Beyond Francafrique: the foundation, reorientation and reorganisation of France’s Africa politics
2008 (English)Report (Other academic)
This report analyses the French-African relationship from a security and defence political point of view. The report focuses on whether French President Sarkozy’s proposed ‘rupture’ (break) with past French African politics is credi-ble given France’s past politics in Africa. To understand this historical relation-ship the report identifies four historical phases in the French-African relation-ship; the French Empire, the French Union, the short lived French Community and today’s network structure which encompasses French and African political leaders, civil-servants, officers, and businessmen.The Imperial period established French rule in the North, West and Central Africa and laid the ground for French-African trade relations as well as intro-ducing French institutions and culture in Africa. The French-African relationship was in part strengthened by the African support to France during the Second World War, which left France with a historical debt to Africa. The Union primarily tried to bridge the post-war call for greater autonomy from the African states while safeguarding French supremacy. The French Community, dissolved after only two years, was the last attempt by France to formally keep the colonial connection. After the end of the Community, President de Gaulle was quick to establish a close relationship with most of the Francophone political leaders. The network instigated by the Gaulle was strengthened through education and common socialisation between the elites of metropolitan France and those of the Francophone African states. Subsequent French presidents upheld the network structure that came to dominate the French-African relationship and France continued its presence in Africa. The network structure was upheld by political liaisons and trade, but also by France acting as a guarantor for African stability by bilateral defence agreements and through military interventions. The inter-ventions became increasingly difficult to motivate and eventually necessitated serious reforms in French-Africa politics. Sarkozy’s attempt to rearrange the current French Africa policy is situated within this historical context. So far Sarkozy seems to envisage a more loosely coupled network between France and African leaders, but which encompasses non-tradi-tional French African partners like Libya and South Africa. This more multi-lateral approach is also reflected in France’s attempt to move away from the bilateral dealings of the past to work closer together with the EU, AU and the UN in Africa. However, the new multilateral transition might be complicated by the earlier, often complex French-African relationship.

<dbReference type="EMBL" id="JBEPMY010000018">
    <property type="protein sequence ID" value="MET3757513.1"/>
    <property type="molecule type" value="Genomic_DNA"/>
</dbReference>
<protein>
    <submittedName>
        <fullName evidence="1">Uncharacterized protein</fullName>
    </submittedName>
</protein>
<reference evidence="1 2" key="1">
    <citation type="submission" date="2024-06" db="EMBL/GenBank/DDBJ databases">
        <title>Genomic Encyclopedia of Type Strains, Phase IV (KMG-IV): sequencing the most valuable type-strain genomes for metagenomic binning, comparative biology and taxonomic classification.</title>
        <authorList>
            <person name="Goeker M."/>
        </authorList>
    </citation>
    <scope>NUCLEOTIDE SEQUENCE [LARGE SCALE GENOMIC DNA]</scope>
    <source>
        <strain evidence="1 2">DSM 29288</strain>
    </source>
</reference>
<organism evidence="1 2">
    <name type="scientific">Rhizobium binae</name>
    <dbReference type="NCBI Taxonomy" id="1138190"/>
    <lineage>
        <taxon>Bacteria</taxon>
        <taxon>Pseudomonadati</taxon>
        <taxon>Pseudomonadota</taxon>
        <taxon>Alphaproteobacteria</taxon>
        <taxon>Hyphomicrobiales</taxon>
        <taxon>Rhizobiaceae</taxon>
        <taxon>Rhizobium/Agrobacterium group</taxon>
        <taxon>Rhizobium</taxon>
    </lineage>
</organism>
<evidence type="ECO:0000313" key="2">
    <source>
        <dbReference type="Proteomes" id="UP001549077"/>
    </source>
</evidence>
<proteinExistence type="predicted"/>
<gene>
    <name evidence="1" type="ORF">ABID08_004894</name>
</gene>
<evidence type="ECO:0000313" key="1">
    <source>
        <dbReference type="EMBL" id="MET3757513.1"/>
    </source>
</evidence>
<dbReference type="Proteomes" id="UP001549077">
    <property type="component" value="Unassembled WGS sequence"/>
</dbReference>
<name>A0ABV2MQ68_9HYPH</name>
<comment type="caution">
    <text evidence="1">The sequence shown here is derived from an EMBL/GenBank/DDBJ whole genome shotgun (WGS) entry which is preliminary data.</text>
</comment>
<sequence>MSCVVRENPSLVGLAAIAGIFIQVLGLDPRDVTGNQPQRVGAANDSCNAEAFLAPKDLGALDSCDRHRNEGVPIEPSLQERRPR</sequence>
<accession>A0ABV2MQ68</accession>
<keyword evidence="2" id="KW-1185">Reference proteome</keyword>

Place, publisher, year, edition, pages
Stockholm: Totalförsvarets forskningsinstitut (FOI) , 2008. , 77 p.
FOI-R, ISSN 1650-1942 ; 2553
France, Africa, colonisation, Algerian War, military Interventions, defence agreements, Françafrique, Sarkozy, EU-Presidency, EURO-RECAMP
Political Science (excluding Public Administration Studies and Globalization Studies)
Research subject Statsvetenskap med inriktning mot strategi och säkerhetspolitik
IdentifiersURN: urn:nbn:se:fhs:diva-2416OAI: oai:DiVA.org:fhs-2416DiVA: diva2:475517
Finns att ladda ned på FOI:s webbsida.2012-01-102012-01-102014-01-08Bibliographically approved